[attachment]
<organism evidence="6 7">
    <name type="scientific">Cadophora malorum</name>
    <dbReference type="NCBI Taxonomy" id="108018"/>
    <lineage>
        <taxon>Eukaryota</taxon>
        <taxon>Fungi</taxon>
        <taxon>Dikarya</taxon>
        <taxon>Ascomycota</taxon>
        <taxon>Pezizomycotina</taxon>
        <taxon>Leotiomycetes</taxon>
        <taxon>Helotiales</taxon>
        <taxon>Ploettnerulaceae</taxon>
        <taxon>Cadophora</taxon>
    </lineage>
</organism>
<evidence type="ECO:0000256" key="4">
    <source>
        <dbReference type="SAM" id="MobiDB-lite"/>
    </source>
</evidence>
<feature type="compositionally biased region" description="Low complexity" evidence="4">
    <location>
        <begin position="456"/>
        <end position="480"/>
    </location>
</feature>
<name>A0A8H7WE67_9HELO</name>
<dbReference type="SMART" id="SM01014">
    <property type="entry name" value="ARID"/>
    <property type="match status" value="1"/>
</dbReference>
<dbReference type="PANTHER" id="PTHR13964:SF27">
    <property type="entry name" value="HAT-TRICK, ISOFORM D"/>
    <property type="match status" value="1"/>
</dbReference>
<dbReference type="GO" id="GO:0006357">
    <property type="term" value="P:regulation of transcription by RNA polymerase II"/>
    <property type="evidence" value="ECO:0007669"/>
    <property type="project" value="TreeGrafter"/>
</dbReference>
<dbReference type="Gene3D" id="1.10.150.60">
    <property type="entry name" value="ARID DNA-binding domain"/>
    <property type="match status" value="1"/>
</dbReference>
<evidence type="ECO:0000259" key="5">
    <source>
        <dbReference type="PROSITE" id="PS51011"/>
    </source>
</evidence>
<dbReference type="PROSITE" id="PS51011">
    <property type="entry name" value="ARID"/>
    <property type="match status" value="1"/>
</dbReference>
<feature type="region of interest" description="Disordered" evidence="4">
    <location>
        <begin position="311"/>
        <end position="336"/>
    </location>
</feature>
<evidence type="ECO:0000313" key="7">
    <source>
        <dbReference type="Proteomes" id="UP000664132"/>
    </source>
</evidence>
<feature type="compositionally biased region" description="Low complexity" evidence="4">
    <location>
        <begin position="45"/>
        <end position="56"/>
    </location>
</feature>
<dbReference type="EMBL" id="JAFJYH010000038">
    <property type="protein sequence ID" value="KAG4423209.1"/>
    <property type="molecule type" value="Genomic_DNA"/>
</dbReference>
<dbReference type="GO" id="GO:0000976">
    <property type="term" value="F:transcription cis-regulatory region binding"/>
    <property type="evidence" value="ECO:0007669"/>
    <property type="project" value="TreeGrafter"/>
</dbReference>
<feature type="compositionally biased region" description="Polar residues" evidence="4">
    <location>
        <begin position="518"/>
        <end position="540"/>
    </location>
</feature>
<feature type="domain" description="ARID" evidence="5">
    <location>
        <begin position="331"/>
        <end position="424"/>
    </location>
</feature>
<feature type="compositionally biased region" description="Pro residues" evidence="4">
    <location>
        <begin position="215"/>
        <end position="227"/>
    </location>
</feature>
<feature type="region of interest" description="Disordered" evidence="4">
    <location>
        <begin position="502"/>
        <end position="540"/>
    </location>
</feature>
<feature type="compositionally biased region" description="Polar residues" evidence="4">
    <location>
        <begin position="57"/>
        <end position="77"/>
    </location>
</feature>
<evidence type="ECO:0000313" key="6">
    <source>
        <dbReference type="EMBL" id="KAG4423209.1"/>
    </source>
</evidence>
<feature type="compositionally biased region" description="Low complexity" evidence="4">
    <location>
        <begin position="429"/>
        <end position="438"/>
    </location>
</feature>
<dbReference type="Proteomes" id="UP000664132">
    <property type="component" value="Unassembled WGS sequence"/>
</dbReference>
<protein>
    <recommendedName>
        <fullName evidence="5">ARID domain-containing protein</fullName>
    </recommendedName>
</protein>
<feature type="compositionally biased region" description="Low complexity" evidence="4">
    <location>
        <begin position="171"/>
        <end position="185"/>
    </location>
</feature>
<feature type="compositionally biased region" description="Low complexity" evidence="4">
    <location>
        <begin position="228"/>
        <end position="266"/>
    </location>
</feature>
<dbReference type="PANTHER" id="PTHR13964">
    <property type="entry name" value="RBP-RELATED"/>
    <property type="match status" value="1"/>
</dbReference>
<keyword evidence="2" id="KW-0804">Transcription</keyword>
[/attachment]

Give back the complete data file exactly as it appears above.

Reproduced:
<organism evidence="6 7">
    <name type="scientific">Cadophora malorum</name>
    <dbReference type="NCBI Taxonomy" id="108018"/>
    <lineage>
        <taxon>Eukaryota</taxon>
        <taxon>Fungi</taxon>
        <taxon>Dikarya</taxon>
        <taxon>Ascomycota</taxon>
        <taxon>Pezizomycotina</taxon>
        <taxon>Leotiomycetes</taxon>
        <taxon>Helotiales</taxon>
        <taxon>Ploettnerulaceae</taxon>
        <taxon>Cadophora</taxon>
    </lineage>
</organism>
<evidence type="ECO:0000256" key="4">
    <source>
        <dbReference type="SAM" id="MobiDB-lite"/>
    </source>
</evidence>
<feature type="compositionally biased region" description="Low complexity" evidence="4">
    <location>
        <begin position="456"/>
        <end position="480"/>
    </location>
</feature>
<name>A0A8H7WE67_9HELO</name>
<dbReference type="SMART" id="SM01014">
    <property type="entry name" value="ARID"/>
    <property type="match status" value="1"/>
</dbReference>
<dbReference type="PANTHER" id="PTHR13964:SF27">
    <property type="entry name" value="HAT-TRICK, ISOFORM D"/>
    <property type="match status" value="1"/>
</dbReference>
<dbReference type="GO" id="GO:0006357">
    <property type="term" value="P:regulation of transcription by RNA polymerase II"/>
    <property type="evidence" value="ECO:0007669"/>
    <property type="project" value="TreeGrafter"/>
</dbReference>
<dbReference type="Gene3D" id="1.10.150.60">
    <property type="entry name" value="ARID DNA-binding domain"/>
    <property type="match status" value="1"/>
</dbReference>
<evidence type="ECO:0000259" key="5">
    <source>
        <dbReference type="PROSITE" id="PS51011"/>
    </source>
</evidence>
<dbReference type="PROSITE" id="PS51011">
    <property type="entry name" value="ARID"/>
    <property type="match status" value="1"/>
</dbReference>
<feature type="region of interest" description="Disordered" evidence="4">
    <location>
        <begin position="311"/>
        <end position="336"/>
    </location>
</feature>
<evidence type="ECO:0000313" key="7">
    <source>
        <dbReference type="Proteomes" id="UP000664132"/>
    </source>
</evidence>
<feature type="compositionally biased region" description="Low complexity" evidence="4">
    <location>
        <begin position="45"/>
        <end position="56"/>
    </location>
</feature>
<dbReference type="EMBL" id="JAFJYH010000038">
    <property type="protein sequence ID" value="KAG4423209.1"/>
    <property type="molecule type" value="Genomic_DNA"/>
</dbReference>
<dbReference type="GO" id="GO:0000976">
    <property type="term" value="F:transcription cis-regulatory region binding"/>
    <property type="evidence" value="ECO:0007669"/>
    <property type="project" value="TreeGrafter"/>
</dbReference>
<feature type="compositionally biased region" description="Polar residues" evidence="4">
    <location>
        <begin position="518"/>
        <end position="540"/>
    </location>
</feature>
<feature type="domain" description="ARID" evidence="5">
    <location>
        <begin position="331"/>
        <end position="424"/>
    </location>
</feature>
<feature type="compositionally biased region" description="Pro residues" evidence="4">
    <location>
        <begin position="215"/>
        <end position="227"/>
    </location>
</feature>
<feature type="region of interest" description="Disordered" evidence="4">
    <location>
        <begin position="502"/>
        <end position="540"/>
    </location>
</feature>
<feature type="compositionally biased region" description="Polar residues" evidence="4">
    <location>
        <begin position="57"/>
        <end position="77"/>
    </location>
</feature>
<evidence type="ECO:0000313" key="6">
    <source>
        <dbReference type="EMBL" id="KAG4423209.1"/>
    </source>
</evidence>
<feature type="compositionally biased region" description="Low complexity" evidence="4">
    <location>
        <begin position="429"/>
        <end position="438"/>
    </location>
</feature>
<dbReference type="Proteomes" id="UP000664132">
    <property type="component" value="Unassembled WGS sequence"/>
</dbReference>
<protein>
    <recommendedName>
        <fullName evidence="5">ARID domain-containing protein</fullName>
    </recommendedName>
</protein>
<feature type="compositionally biased region" description="Low complexity" evidence="4">
    <location>
        <begin position="171"/>
        <end position="185"/>
    </location>
</feature>
<feature type="compositionally biased region" description="Low complexity" evidence="4">
    <location>
        <begin position="228"/>
        <end position="266"/>
    </location>
</feature>
<dbReference type="PANTHER" id="PTHR13964">
    <property type="entry name" value="RBP-RELATED"/>
    <property type="match status" value="1"/>
</dbReference>
<keyword evidence="2" id="KW-0804">Transcription</keyword>